A writer meets a young socialite on board a train. The two fall in love and are married soon after, but her obsessive love for him threatens to be the undoing of both them and everyone else around them.
A dazed woman walks the streets of Los Angeles looking for a man named David. After collapsing in a diner, she's taken to the psychiatric ward of a nearby hospital. Flashbacks reveal her ... See full summary »
A private eye escapes his past to run a gas station in a small town, but his past catches up with him. Now he must return to the big city world of danger, corruption, double crosses and duplicitous dames.
Lee J. Cobb (Mike Figlia) and Morris Carnovsky (Yanko Garcos) were both members of the famous Group Theater (1931-1940) and appeared together in the original Broadway production of Odets' "Golden Boy," Carnovsky played the father of the boxer. When the play was filmed with William Holden in his debut role, Cobb played the father. See more »
Figlia's Henchman axes Nick's tire dead flat, but at the climax, Nick drives off in his truck and the tire isn't flat anymore.No mention is made of it being fixed. See more »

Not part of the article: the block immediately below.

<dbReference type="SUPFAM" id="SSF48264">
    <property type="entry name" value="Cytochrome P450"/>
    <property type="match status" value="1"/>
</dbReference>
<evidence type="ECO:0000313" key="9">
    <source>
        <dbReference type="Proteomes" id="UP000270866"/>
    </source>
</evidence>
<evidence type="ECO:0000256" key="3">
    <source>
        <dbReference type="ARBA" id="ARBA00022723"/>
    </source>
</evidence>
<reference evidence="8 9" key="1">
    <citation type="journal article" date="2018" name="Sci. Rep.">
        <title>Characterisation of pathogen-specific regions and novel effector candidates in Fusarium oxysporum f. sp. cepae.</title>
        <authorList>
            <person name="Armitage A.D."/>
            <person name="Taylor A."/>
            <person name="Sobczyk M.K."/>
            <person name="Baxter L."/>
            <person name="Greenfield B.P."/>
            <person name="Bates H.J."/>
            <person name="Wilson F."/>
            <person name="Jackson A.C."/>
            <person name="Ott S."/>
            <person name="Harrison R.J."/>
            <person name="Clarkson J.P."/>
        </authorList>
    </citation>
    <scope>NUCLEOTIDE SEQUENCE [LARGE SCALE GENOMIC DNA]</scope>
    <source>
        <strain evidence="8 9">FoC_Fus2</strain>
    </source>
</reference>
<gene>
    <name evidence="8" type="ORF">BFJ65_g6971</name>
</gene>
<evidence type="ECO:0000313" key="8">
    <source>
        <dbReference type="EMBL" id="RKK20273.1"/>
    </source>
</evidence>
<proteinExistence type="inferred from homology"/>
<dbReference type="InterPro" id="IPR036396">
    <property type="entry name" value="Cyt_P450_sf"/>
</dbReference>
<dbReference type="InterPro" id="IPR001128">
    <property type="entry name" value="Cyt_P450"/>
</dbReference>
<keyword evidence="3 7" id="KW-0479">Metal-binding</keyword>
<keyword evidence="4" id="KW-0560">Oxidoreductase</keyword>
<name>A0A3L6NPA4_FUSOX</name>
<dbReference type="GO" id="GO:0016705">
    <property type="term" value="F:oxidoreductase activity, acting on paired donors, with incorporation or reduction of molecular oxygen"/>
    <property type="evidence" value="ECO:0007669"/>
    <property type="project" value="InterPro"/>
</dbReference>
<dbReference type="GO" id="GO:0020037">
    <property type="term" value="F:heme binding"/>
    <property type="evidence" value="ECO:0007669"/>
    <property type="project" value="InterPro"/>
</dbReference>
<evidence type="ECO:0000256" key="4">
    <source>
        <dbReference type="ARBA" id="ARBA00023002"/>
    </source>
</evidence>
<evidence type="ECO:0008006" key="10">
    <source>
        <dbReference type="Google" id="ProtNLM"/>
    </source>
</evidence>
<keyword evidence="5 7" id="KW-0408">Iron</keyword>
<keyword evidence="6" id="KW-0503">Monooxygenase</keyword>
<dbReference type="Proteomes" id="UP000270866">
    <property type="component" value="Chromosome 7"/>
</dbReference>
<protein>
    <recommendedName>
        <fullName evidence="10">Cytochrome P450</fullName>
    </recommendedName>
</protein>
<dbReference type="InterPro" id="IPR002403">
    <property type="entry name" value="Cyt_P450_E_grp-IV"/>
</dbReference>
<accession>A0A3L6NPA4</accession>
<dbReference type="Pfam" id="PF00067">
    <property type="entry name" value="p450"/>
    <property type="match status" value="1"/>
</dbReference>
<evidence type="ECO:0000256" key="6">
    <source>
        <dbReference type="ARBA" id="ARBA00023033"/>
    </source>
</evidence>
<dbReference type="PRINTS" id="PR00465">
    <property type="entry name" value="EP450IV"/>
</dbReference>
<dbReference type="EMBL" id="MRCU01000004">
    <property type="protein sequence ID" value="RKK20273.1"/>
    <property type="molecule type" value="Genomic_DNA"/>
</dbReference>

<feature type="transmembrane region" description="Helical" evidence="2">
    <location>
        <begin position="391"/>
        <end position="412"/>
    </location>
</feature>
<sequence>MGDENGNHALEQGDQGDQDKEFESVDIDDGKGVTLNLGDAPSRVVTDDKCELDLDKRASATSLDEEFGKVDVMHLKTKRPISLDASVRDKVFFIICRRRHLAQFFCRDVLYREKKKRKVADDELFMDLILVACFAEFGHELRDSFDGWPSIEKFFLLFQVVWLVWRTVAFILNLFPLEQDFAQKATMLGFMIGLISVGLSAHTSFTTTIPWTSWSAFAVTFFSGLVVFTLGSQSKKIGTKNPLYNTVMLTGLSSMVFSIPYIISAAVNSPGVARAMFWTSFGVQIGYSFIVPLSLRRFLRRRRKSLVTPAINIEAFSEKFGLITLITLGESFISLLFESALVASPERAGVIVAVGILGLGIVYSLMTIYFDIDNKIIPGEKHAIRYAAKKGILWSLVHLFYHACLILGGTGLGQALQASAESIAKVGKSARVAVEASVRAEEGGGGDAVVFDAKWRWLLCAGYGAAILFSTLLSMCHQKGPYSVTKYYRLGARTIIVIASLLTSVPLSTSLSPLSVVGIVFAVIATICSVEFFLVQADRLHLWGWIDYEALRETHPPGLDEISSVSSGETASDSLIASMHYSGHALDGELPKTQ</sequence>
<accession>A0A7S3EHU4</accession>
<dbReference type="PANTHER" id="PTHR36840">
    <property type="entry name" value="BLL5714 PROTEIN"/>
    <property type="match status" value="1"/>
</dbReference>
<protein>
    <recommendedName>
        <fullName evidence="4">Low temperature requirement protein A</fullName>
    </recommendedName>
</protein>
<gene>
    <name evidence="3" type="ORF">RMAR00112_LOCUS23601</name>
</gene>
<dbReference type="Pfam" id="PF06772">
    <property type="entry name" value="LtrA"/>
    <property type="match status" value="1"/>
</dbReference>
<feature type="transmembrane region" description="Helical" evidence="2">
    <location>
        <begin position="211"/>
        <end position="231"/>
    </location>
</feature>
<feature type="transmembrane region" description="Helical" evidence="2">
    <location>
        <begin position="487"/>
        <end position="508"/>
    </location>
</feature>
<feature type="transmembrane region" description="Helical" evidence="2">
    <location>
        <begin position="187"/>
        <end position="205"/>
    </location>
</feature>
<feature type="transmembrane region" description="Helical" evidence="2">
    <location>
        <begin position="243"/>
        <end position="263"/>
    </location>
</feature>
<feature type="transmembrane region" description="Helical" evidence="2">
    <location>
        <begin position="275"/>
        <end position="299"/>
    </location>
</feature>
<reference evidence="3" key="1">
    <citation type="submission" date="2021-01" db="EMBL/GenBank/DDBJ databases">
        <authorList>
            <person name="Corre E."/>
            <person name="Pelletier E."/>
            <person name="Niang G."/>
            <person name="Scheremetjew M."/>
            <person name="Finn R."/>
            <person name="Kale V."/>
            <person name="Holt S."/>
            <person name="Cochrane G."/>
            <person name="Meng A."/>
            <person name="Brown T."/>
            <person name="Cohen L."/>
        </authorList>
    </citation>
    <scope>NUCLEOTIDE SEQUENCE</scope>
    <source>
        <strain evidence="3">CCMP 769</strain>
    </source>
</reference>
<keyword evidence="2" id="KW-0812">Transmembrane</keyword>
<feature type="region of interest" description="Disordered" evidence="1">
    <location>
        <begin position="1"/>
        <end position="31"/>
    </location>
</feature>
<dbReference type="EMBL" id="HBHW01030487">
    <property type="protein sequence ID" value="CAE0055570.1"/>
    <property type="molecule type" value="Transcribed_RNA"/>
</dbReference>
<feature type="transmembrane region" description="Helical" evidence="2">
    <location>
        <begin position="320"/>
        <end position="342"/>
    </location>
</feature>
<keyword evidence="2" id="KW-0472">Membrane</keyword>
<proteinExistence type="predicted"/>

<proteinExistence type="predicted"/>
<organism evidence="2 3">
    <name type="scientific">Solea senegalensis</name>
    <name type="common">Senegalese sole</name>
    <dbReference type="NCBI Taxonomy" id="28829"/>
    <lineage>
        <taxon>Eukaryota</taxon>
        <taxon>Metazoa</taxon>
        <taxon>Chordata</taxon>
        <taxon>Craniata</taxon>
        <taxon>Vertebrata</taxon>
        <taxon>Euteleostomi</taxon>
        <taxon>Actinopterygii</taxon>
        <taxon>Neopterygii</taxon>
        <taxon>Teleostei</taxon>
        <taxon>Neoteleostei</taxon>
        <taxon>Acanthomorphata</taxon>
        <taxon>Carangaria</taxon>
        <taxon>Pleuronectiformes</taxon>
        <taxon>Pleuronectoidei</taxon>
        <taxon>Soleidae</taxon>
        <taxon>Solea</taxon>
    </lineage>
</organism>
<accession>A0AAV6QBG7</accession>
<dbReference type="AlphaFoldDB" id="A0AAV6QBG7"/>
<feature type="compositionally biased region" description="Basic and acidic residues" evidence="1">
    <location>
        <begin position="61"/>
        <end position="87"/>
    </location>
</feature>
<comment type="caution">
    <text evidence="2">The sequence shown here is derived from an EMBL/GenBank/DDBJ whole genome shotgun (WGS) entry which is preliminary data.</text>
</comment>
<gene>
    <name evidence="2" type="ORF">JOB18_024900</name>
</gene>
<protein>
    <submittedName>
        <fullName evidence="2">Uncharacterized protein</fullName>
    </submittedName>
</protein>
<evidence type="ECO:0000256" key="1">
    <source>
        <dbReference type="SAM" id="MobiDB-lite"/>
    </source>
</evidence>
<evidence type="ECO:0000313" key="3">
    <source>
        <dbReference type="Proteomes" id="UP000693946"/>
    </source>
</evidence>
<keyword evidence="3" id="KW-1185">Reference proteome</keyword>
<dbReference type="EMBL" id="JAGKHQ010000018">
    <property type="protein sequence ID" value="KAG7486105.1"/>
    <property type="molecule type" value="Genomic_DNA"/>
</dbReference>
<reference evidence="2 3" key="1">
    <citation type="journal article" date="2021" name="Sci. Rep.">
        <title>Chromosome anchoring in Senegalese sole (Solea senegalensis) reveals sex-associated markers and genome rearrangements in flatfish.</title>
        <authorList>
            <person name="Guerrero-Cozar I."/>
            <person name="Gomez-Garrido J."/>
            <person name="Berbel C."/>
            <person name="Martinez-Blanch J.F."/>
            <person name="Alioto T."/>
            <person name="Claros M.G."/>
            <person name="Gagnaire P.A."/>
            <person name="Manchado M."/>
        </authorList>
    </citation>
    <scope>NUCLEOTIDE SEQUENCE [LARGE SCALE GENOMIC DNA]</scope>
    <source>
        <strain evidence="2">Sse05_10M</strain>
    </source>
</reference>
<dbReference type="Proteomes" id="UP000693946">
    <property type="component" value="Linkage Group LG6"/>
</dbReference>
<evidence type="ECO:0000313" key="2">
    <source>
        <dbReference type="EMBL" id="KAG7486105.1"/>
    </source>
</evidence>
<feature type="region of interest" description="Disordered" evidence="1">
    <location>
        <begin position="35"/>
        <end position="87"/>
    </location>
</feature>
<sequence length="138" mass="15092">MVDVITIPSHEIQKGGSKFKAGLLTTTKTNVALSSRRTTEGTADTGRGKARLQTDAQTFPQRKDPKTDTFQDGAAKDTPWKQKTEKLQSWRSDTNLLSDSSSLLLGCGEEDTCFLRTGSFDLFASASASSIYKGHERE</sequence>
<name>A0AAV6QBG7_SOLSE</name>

[knowingly, after getting out of the shower, and hearing that Polly has walked out on Nick]
Aren't women wonderful?
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I've seen hundreds of noirs and this small character study is one of the very best. If Dassin's simple but heartfelt story of betrayal and redemption doesn't tug at you hard, you must be made of stone. The acting triumvirate of Conte, Cortez and Cobb has never been better. I get angry just thinking about Cobb's brilliantly callous performance as the deceptive chiseler who destroys lives to make an extra buck. Cortez is subtle sexuality incarnate but she displays real range and sensitivity as the one who first destroys Conte's life then ultimately redeems it. The always reliable Conte is absolutely at his best as the desperately driven truck driver who sets out to right a terrible wrong but soon learns that you can't beat the system. The last shot of the fruit rolling down the hill has to be one of the most evocative and heartbreaking in all of noir.
Tiny budgeted movies sometimes suffer in translating reality, but much of HIGHWAY appears to have been shot on location, particularly in the produce warehouses, shoddy back alleys and winding country roads, which adds a ton of authenticity. The story takes about 15 minutes go get going, but from there it delivers amazing power and emotion. For decades it was one of those buried low budget classics almost impossible to find, but thankfully a couple years ago it finally got the DVD release it deserved. Trust me on this one, noir fans... Thieves' Highway is a haunting trip down a rocky road you want to take.
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